Barristers’ Clerks: The Law’s Middlemen was published in 1983. It examined, through the ethnographic method, a group of, largely, working class men who acted as the fulcrum of the litigation system in England and Wales. This proposal seeks to re-research barristers’ clerks in the light of changes in society, legal system, technology, and globalisation.

Barristers’ clerks, still a relatively homogeneous group, are agents who work for barristers. They negotiate barristers’ work, fees, and career trajectories. Although professional rules no longer dictate the necessity of employing a clerk, most barristers use them. Barristers are organised into chambers, a suite of offices that pools common resources, such as clerks, yet enables barristers to claim to be self-employed. The arrangement permits a flexible working environment whereby barristers, from the same chambers, may appear on opposite sides of the same case without incurring problems over conflict of interests, which normally besets solicitors. In the past 20 years barristers’ chambers, while not growing greatly in number, have expanded their memberships considerably. Some chambers have over 100 members with premises in a number of cities. Moreover, the geographical spread of barristers’ chambers is much wider than before; the profession is no longer quite so London-centred. Significantly, barristers and lawyers generally have become popular cultural icons with television programmes such as This Life, Kavanagh QC, and North Square (one which explicitly concentrated on barristers’ clerks).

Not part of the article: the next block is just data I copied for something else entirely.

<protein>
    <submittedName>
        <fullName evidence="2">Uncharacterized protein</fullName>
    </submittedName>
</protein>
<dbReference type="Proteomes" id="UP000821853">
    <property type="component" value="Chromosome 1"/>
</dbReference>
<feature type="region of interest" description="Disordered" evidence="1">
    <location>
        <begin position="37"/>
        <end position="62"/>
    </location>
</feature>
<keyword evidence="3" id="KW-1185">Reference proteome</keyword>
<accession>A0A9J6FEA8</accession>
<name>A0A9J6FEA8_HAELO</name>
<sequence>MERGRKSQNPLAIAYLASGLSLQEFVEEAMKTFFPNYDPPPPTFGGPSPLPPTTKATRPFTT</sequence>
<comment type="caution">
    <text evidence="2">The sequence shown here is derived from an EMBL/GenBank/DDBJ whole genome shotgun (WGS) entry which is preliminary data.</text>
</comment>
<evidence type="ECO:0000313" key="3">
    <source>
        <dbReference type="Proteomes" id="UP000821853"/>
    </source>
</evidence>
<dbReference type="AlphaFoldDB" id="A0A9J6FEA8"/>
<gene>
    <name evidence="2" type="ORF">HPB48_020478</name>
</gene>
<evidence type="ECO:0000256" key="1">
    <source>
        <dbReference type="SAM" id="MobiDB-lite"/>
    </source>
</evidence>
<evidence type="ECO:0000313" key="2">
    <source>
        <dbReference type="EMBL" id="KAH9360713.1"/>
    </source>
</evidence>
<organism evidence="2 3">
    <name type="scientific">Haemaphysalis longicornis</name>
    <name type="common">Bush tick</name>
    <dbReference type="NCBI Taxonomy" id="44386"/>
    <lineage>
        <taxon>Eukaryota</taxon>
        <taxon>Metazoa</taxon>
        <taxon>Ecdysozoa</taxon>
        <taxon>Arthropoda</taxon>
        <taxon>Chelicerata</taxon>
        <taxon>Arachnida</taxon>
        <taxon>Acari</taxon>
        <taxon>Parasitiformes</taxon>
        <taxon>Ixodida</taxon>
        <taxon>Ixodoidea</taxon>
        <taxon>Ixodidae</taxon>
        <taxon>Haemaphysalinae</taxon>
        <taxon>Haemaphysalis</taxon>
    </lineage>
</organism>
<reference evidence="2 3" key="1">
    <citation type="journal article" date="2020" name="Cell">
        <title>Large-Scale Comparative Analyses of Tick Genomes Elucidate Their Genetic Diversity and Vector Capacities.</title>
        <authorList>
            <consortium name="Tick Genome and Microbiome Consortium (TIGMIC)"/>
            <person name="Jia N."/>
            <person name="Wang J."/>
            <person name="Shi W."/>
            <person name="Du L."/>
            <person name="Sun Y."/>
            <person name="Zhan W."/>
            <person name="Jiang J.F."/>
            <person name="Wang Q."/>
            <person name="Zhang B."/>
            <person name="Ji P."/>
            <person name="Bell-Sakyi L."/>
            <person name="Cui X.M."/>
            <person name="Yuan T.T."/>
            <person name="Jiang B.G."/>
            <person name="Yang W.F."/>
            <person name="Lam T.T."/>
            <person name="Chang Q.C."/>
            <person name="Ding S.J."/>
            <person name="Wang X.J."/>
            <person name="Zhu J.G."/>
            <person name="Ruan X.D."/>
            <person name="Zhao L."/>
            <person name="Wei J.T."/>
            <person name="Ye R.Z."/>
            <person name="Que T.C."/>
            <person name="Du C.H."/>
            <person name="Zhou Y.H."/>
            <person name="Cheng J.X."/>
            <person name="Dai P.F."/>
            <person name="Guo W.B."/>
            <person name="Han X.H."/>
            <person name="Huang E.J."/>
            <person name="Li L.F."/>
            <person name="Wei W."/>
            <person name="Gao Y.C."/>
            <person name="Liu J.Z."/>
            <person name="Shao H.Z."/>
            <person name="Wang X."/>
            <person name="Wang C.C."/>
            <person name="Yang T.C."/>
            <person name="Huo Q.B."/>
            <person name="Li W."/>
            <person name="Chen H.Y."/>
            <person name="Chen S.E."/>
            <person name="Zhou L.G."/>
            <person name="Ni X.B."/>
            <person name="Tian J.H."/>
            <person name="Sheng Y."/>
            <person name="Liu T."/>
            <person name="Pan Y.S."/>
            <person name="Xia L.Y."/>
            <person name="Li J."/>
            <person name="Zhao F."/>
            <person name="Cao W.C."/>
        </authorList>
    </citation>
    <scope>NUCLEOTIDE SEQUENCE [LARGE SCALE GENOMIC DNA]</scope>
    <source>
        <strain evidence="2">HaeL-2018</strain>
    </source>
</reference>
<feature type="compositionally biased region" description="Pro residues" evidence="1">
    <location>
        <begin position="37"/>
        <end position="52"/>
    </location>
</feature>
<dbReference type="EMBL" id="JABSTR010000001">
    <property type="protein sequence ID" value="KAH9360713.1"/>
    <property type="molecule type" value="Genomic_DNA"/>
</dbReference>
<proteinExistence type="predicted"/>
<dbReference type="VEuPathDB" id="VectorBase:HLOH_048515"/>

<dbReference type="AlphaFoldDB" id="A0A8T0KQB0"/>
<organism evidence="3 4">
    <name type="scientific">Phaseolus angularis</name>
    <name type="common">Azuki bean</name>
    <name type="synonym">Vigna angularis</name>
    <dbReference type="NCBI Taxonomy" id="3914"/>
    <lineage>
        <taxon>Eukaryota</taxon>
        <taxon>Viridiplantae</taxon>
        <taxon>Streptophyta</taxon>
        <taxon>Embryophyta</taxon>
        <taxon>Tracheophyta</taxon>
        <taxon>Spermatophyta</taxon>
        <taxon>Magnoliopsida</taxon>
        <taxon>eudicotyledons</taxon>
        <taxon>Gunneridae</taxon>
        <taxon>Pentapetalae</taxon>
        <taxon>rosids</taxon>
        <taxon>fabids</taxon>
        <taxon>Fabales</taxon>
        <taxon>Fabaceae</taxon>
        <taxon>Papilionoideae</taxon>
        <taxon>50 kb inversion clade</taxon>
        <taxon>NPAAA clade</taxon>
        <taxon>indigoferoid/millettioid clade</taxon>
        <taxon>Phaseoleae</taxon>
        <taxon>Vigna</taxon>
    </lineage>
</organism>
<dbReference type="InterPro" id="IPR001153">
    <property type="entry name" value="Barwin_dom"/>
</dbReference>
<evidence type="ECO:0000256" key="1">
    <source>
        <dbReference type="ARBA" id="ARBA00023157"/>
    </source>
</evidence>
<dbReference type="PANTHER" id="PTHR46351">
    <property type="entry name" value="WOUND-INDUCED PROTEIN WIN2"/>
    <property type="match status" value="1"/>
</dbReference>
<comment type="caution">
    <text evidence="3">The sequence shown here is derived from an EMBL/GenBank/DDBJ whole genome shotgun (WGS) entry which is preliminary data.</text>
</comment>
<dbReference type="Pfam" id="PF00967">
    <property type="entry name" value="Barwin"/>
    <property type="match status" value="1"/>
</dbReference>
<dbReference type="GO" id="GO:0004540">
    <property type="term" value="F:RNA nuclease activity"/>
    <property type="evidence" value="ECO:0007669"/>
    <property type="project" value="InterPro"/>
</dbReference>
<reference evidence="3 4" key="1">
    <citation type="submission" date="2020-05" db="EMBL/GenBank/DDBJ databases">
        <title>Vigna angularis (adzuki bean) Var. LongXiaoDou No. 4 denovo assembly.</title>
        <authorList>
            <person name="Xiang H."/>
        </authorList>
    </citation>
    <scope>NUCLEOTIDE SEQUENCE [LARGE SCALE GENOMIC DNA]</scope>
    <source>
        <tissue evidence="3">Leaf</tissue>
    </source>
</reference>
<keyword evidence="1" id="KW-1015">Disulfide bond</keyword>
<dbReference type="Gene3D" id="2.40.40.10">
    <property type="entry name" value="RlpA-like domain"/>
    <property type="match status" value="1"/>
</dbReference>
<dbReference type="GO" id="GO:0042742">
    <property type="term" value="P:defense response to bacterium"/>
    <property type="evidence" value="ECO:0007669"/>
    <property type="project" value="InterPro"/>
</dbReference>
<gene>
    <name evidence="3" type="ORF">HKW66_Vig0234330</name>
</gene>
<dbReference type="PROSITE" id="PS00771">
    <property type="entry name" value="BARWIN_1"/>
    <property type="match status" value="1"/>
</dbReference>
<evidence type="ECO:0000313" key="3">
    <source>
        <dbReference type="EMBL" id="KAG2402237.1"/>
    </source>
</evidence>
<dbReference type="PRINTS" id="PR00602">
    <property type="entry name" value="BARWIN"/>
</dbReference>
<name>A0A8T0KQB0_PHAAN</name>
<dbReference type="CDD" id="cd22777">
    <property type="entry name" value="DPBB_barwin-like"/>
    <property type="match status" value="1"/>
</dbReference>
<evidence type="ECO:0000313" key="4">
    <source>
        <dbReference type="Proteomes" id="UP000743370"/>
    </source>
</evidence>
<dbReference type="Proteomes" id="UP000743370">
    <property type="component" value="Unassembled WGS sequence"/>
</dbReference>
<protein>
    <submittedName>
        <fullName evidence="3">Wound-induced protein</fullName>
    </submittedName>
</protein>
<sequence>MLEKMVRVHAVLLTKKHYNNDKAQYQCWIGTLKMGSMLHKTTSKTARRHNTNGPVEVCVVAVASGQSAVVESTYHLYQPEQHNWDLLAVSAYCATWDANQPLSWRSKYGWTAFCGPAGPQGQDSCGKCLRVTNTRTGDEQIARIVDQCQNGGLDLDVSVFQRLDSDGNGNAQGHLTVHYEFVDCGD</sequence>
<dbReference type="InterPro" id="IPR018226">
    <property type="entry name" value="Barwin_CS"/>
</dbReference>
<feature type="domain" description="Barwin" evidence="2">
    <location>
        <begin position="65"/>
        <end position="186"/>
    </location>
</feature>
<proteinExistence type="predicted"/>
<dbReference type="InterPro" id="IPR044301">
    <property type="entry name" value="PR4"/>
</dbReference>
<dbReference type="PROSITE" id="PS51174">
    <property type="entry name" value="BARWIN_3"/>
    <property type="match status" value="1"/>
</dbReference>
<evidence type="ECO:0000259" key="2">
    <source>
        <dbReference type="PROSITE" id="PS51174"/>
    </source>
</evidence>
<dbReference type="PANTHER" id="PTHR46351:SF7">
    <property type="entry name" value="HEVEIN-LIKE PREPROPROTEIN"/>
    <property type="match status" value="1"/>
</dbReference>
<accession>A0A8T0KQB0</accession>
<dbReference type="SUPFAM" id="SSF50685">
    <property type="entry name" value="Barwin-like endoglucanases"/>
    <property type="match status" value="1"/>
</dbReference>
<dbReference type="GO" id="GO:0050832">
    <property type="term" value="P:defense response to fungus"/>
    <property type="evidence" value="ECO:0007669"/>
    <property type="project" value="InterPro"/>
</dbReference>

In North Square, Peter McLeish, is the ringmaster, as this capsule from a review of by an Australian barrister shows:

"McLeish dominates proceedings. He's the master of the unexpected, keeping his own staff on their toes and his barristers well supplied with booze and briefs. The last episode explains a lot about the character and his motivation, but the Svengali act seems second nature. It's certainly the most swashbuckling portrayal of a barrister's clerk seen on the screen, but not a million miles from reality. Think of ex-Private First class Wintergreen, in the book `Catch 22', who did command assignments at Allied HQ, of whom even generals were afraid."